How to "Borrow" Chords From a Minor Key

Gary EwerWritten by Gary Ewer, Senior Instructor, Dalhousie University, from “The Essential Secrets of Songwriting” website.
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Piano KeyboardA borrowed chord is a simple concept: you know that for any major key, there are 7 chords that naturally occur built on each of the notes of the scale. We say that they “naturally” occur because they don’t use sharps or flats from outside the key. For every major key, there is a “parallel” minor. Parallel minor simply means a minor key that uses the same tonic note. So C major is “parallel” to C minor. Because the key signature for C minor differs from C major (3 flats for minor, no accidentals for major), the 7-chord set for C minor will be different:

MAJOR: C Dm Em F G Am Bdim

MINOR Cm Ddim Eb Fm G* Ab Bb

(*Note that in traditional harmony, the chord based on the 5th note of the minor key is often made major, but in many popular styles the minor quality is kept. So you’ll often see Gm as the 5th chord.)

Chords can be “borrowed” from the minor key and used in its parallel major key. It happens all the time in rock music, especially, the flat-VII and flat-III:

C  Eb  F  C

C  Bb  C  F  C

Beyond those two common examples, the borrowing of the iv-chord from the minor for use in major keys is also a favourite:

C  Fm  G  C

C  G  Am  F  G  Fm  C

Borrowing the minor iv-chord creates a somewhat melancholy mood. It’s distinctive, so be careful that you don’t use it too often.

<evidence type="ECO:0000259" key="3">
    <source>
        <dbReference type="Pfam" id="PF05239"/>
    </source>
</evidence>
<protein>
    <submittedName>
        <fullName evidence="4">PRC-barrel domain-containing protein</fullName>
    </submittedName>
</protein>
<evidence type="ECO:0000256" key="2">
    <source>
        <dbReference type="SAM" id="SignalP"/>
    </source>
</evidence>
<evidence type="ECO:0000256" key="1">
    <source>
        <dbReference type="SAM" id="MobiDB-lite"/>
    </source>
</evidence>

One other type of borrowed chord that’s got great possibilities, but doesn’t seem to be used as often is the borrowed ii-chord. The ii-chord in major keys is a minor chord, while in minor keys it’s a diminished chord:

C  F  Ddim  G  C

C  Ddim  C/E  F  Gsus  G  C

These chords are also called “modal mixtures”, for obvious reasons. The beauty of borrowed chords is that they don’t pull you out of the key you’re in. It’s merely a brief visitation to the minor side of the key, but doesn’t stay there long enough to make you feel that you’ve actually changed keys.

Here are some more chord progressions that use borrowed chords for you to try:

C  F  Fm  C/E  Ddim  G  C

C  Bb  C  F  Eb  F  C

C  G  F  G  Ab  Bb  C

C  Am  F  Fm  C/G  G  C

C  Fm  Ddim  G  Am  Bb  C


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One Comment

  1. When playing a progression in a minor mode of a major key – such as D Dorian – is it still possible to use ‘borrowed’ chords from the “parallel” minor?

    Will the borrowed flat-chords still sound as tough and bluesy as in your examples?

    And what about the borrowed minor-iv (Fm)? Will it become a minor-iii?


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